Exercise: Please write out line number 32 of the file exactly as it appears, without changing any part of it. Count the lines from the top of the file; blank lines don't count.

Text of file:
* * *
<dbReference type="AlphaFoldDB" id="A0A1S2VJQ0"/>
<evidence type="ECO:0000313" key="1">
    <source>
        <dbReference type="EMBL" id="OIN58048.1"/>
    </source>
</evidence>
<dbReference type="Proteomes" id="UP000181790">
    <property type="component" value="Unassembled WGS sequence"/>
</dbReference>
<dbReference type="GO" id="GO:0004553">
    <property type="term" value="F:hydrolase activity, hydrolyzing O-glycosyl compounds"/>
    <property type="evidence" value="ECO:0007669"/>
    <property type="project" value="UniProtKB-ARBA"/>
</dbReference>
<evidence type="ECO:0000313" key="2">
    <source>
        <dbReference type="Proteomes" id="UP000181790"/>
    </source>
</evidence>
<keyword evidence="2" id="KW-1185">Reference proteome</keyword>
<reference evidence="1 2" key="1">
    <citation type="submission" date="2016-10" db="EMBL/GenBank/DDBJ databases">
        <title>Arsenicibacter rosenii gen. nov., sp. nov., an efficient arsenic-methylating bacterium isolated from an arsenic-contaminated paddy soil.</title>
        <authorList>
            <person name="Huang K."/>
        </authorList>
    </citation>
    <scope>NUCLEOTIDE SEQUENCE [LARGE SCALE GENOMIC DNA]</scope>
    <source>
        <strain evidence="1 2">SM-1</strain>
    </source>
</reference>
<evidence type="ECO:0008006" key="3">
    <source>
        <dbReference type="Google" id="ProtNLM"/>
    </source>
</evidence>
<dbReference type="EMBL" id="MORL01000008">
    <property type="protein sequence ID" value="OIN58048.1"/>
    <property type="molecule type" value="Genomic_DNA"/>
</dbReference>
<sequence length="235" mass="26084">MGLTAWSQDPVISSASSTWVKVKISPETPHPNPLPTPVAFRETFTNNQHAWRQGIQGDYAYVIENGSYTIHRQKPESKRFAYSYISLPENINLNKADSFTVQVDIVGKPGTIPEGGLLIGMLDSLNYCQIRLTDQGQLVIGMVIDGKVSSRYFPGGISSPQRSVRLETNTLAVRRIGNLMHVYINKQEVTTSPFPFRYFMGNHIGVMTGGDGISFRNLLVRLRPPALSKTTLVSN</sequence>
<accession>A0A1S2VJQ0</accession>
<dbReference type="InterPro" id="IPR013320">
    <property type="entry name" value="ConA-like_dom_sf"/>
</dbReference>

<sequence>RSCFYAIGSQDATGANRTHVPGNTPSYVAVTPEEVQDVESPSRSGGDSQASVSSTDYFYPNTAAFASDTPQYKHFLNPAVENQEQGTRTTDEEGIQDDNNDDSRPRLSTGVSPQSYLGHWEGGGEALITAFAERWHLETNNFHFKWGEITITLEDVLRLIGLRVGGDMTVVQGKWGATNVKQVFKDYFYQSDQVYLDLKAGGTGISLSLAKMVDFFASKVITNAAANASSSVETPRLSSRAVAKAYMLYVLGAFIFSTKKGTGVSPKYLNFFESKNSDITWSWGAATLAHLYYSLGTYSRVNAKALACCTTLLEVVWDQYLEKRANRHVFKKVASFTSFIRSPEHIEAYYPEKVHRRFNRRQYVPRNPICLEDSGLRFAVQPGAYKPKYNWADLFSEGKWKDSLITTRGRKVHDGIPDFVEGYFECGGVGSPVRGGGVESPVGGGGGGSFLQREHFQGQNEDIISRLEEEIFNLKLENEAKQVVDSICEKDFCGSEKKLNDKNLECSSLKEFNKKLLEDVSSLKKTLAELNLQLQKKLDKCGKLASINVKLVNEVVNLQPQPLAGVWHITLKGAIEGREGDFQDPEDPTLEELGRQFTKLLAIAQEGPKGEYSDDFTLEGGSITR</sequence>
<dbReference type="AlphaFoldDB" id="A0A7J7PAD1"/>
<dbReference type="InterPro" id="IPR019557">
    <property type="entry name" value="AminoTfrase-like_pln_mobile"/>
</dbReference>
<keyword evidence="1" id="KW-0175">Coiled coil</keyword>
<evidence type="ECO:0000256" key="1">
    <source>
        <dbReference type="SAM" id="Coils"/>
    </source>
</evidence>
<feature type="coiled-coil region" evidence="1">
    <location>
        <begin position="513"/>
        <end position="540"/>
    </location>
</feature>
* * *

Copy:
</reference>